Impact of glaucoma, lens opacities, and cataract surgery on visual functioning and related quality of life: the Barbados Eye Studies.Invest Ophthalmol Vis Sci 2008; 49(4):1333-8IO
To determine the relationship of open-angle glaucoma (OAG) and lens opacities to visual functioning and related quality of life (QOL), by using the 25-item National Eye Institute Visual Function Questionnaire (NEI-VFQ-25) in a population of African origin.
The study included 962 black participants of the Barbados Eye Studies with known glaucoma, prior cataract surgery, visual acuity (VA) <or=20/200, or self-reported fair to poor vision and consecutive participants without these conditions. Standardized examinations and protocols were used to define OAG and lens opacities. Associations with VFQ scores were evaluated by multiple regression analyses.
After adjustment for age, additional demographic variables, and comorbidities, the presence of OAG was significantly associated with lower scores for distance activities, mental health, and color and peripheral vision, with an overall adjusted mean difference of approximately three points in composite scores. Significantly lower scores were found with PSC opacities, with an overall adjusted mean difference of 6 points (95% CI: 3.3-8.8) for the composite score. Persons who had undergone cataract extraction without intraocular lens implantation reported generally lower scores in many domains than those with pseudophakia and those without cataract surgery, with significantly lower adjusted mean scores for distance activities, social functioning, and color vision.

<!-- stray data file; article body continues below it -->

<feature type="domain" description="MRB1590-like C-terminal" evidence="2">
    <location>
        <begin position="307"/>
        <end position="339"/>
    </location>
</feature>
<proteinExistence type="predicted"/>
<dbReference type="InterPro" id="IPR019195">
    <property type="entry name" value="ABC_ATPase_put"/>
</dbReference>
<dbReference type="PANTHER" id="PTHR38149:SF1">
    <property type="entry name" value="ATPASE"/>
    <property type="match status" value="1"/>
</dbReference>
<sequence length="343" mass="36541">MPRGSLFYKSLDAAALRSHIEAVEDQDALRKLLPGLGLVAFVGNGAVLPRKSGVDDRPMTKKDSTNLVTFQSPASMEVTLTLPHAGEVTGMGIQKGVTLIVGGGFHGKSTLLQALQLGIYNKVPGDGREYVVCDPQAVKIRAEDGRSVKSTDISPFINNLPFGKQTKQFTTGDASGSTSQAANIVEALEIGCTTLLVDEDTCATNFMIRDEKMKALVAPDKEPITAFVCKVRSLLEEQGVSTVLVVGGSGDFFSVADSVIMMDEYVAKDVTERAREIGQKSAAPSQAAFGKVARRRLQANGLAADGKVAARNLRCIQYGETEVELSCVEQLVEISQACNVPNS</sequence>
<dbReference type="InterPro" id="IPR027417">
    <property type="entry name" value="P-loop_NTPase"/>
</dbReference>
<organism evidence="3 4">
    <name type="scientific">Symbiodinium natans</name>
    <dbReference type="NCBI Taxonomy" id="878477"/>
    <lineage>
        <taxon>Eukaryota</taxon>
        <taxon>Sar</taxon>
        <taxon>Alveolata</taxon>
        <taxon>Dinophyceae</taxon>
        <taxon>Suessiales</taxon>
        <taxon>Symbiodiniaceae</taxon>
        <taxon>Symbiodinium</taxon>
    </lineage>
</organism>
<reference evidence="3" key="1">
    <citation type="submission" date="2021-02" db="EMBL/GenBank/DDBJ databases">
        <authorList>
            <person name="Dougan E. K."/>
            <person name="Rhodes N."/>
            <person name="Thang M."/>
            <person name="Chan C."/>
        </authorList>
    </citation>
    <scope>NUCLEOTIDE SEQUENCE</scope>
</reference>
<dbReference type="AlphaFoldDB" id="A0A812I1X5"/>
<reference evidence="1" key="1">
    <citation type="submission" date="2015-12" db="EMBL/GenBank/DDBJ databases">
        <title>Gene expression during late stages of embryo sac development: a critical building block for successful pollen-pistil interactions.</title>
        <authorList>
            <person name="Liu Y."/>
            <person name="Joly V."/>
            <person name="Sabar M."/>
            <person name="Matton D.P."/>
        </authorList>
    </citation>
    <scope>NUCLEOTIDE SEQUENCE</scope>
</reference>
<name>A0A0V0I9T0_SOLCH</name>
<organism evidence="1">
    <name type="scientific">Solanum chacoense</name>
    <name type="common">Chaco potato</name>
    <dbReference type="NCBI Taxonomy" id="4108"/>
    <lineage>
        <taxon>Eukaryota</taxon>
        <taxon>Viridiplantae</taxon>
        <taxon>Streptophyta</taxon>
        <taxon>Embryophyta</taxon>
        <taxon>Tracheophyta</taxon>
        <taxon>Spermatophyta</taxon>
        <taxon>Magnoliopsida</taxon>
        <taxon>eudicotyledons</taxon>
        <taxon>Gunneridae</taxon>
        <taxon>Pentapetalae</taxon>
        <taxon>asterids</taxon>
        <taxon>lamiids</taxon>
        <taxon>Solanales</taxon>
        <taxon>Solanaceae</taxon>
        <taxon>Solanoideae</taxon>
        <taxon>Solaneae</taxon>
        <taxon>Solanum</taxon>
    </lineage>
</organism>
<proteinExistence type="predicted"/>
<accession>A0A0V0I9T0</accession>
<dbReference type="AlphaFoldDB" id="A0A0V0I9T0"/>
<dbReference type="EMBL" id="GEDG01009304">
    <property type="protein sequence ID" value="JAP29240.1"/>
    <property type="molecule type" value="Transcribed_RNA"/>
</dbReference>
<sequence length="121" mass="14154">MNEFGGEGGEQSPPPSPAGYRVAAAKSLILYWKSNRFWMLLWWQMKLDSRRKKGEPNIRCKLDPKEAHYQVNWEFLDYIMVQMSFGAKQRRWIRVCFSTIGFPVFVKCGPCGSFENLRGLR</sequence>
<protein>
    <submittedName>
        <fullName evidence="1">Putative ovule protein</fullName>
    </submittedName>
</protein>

Inferior vision-related QOL was associated with OAG, PSC, and aphakic cataract surgery, as assessed by the NEI-VFQ-25 in this African-origin population. Findings highlight the importance of targeting public health policy, patient care strategies, and social policy, to assist patients with glaucoma, cataract, and surgical aphakia in better coping with the impact of these conditions on QOL.